dimanche 6 août 2017

The Adventurer

Although published 1950, some 67 years ago, this remains a fantastic read. I selected this as I wanted to understand how the reformation unfurled in Europe. This tells of Mikael Karvajalka (the original title in Finnish) translated as Michael Furfoot, born in Turku-Åbo, circa 1503, and who is orphaned after a Danish raid. He is then fostered by a middle-aged spinster who manages to secure him a scholarship with a priest and he rises up to become a tutor. However, he longs for ordination, but is denied this due to his being illegitimately born.

The period at the start of the book - which goes through ten chapters - is that of the Kalmar Union with the Danish King Christian at its head. Several bishops in Swedish-Finland and Sweden proper (notably in Stockholm) oppose Christian's reign and the Kalmar Union. As Michael reaches the end of his perfection of the mandatory Latin required to study further, still in his teens, it seems, he looks further afield with a desire to study at the Paris University, like many of the diocese prelates, the church a powerful institution in the country.

A strong supporter of King Christian, he is tasked as carrying a message to him in his excursion to Sweden to abate the opposition. The Finnish bishops and those ensonced behind Stockholm walls are asking for clemency and a pardon from him, realising he plans to suppress the movement. Michael thus, witnesses first hand the Stockholm Bloodbath, where Christian has invited all of the diocese noblery to a three day banquet and his promised their pardon. However, things turn strange, as the guests are locked in and the Papal archbishops decree the rebellious bishops guilty of heresy. The bishops (some say 80 in all) were immediately brought out into the square and beheaded, and some 200 ordinary Swedes hanged.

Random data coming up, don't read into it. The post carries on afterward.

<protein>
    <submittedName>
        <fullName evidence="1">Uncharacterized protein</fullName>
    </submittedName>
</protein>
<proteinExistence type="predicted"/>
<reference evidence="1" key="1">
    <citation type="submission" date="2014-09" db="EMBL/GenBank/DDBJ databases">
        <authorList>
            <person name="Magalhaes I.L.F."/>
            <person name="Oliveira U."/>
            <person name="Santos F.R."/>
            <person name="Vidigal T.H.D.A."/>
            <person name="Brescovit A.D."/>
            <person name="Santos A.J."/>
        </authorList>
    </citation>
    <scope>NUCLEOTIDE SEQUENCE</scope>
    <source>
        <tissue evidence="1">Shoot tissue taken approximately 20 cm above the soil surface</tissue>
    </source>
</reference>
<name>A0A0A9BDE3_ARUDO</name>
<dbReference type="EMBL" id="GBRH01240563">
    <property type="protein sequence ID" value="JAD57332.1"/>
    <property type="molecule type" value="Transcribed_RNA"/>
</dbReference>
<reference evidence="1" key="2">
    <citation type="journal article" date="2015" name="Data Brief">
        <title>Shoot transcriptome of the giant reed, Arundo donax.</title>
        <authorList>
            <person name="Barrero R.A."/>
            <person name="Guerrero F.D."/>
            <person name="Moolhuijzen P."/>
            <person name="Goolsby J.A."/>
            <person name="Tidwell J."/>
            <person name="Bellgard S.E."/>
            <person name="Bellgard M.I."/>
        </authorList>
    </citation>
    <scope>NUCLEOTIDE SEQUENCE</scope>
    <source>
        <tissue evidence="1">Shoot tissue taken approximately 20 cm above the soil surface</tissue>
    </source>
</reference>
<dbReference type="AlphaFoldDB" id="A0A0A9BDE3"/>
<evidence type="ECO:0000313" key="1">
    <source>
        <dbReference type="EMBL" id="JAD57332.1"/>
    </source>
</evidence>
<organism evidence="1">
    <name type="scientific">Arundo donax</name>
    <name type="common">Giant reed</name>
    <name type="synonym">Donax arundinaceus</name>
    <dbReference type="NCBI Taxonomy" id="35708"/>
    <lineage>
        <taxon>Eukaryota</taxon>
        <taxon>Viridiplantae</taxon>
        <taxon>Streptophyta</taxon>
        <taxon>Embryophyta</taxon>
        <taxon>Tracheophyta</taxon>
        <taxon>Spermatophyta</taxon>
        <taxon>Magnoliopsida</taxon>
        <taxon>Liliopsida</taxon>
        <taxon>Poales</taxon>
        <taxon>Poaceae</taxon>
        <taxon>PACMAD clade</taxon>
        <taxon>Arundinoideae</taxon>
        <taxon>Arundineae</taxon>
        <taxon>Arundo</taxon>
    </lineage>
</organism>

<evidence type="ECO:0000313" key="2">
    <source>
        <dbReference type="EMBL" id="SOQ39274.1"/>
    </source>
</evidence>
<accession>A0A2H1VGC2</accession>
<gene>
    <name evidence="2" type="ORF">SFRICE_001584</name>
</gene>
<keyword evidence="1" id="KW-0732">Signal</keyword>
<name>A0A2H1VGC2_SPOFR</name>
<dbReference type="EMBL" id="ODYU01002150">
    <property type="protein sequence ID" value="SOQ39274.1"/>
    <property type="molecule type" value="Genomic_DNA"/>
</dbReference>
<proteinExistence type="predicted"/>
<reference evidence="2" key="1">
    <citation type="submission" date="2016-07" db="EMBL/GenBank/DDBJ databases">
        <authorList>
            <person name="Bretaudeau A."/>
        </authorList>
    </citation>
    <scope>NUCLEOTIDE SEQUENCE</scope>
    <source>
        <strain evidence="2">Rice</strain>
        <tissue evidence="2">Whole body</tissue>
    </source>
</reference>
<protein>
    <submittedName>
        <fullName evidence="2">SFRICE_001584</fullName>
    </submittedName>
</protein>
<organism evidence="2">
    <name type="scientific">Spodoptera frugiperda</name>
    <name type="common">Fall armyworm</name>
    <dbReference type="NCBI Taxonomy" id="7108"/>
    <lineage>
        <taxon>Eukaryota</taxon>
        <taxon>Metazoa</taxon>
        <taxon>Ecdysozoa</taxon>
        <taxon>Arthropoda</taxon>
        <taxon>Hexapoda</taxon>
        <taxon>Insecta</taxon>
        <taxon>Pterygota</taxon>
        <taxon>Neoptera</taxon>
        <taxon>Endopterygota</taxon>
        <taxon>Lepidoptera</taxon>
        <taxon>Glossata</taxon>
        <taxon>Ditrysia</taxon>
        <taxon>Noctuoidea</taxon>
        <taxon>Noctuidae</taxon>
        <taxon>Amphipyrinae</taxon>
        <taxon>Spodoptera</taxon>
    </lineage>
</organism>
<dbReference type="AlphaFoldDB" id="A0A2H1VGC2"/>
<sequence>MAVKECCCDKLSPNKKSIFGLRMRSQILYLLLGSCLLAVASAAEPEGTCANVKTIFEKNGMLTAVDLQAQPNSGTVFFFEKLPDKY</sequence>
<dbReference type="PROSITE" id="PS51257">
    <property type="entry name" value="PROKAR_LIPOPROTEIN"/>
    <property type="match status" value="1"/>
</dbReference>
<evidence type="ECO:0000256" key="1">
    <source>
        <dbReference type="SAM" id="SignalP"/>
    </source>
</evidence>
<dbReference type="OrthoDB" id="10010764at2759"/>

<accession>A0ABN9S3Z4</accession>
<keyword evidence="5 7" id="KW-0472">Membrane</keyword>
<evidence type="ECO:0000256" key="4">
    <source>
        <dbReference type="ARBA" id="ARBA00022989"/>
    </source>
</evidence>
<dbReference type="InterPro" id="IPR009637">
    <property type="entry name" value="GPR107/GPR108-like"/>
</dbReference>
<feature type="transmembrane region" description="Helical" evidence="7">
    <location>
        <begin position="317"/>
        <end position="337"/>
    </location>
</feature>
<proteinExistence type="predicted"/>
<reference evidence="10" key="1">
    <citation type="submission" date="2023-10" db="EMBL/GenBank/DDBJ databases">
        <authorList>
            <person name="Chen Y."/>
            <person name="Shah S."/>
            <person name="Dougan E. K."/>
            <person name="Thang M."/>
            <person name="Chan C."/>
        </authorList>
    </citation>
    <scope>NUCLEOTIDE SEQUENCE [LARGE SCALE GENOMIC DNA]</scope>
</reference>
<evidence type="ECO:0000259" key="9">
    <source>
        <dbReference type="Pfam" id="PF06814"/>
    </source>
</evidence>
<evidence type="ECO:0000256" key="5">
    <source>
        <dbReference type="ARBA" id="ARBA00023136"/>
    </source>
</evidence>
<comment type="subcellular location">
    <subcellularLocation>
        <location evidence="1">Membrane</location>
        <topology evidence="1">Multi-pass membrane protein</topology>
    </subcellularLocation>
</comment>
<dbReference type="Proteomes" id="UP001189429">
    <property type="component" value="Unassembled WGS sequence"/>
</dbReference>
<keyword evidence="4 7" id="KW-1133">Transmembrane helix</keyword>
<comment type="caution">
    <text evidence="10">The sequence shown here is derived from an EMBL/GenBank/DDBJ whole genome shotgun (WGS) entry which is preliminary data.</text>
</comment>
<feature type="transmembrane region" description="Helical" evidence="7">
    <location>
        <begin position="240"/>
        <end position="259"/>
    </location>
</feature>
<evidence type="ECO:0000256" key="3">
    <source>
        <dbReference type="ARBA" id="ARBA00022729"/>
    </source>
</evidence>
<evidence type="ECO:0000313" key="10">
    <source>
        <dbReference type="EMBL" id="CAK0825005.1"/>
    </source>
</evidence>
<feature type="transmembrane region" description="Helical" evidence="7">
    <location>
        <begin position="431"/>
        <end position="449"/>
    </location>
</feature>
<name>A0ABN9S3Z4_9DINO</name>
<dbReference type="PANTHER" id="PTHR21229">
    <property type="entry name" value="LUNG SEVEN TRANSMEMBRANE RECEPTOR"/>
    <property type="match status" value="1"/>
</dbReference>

Thus begins Michael's adventures back to Swedish Finland and then through to Paris, Germany, Italy and Spain, as Luther's reforms catch on and Christian is overthrown as Sweden takes independence, breaks with the Kalmar Union, and the Pope. Waltari describes brilliantly medieval Europe and the religious conflicts and battles.

Michael's constant companion, Andy, from his home town is a mercenary solider and co-adventurer as we are taken through Germany, where Michael weds Barbara who is tried as a witch by the Catholic priests.

Still only 21 Michael, goes on to meet many eminent noblemen, emperors and even Dr. Luther and Pope Clement III in Italy, as the bloody battles over domains and hegemony are fought for. Michael is a truly machiavellian character.

The writing is amazing in its wide ranging vocabulary - the English translation is absolutely superb - and Waltari is renowned for his historical accuracy. He does have poetic licence and a wry sense of social observation, thus we enjoy quite a lot of satire over one Christian army versus another - both with God on their side - cut throats, courtesans, knights, monks, preachers and blackguards.

It is incredibly funny, yet deeply erudite with philosophical insight into the absurdity of religious dogma and the hypocrisies of both the Catholics, the Lutherans and the several shades of other Christian factions with plenty of castles, forts, petards, hangings and beheadings.

Timeless, well-written, as relevant today as in the sixteen century and above all, a thumping good story!

via International Skeptics Forum http://ift.tt/2wwVpKw

Aucun commentaire:

Enregistrer un commentaire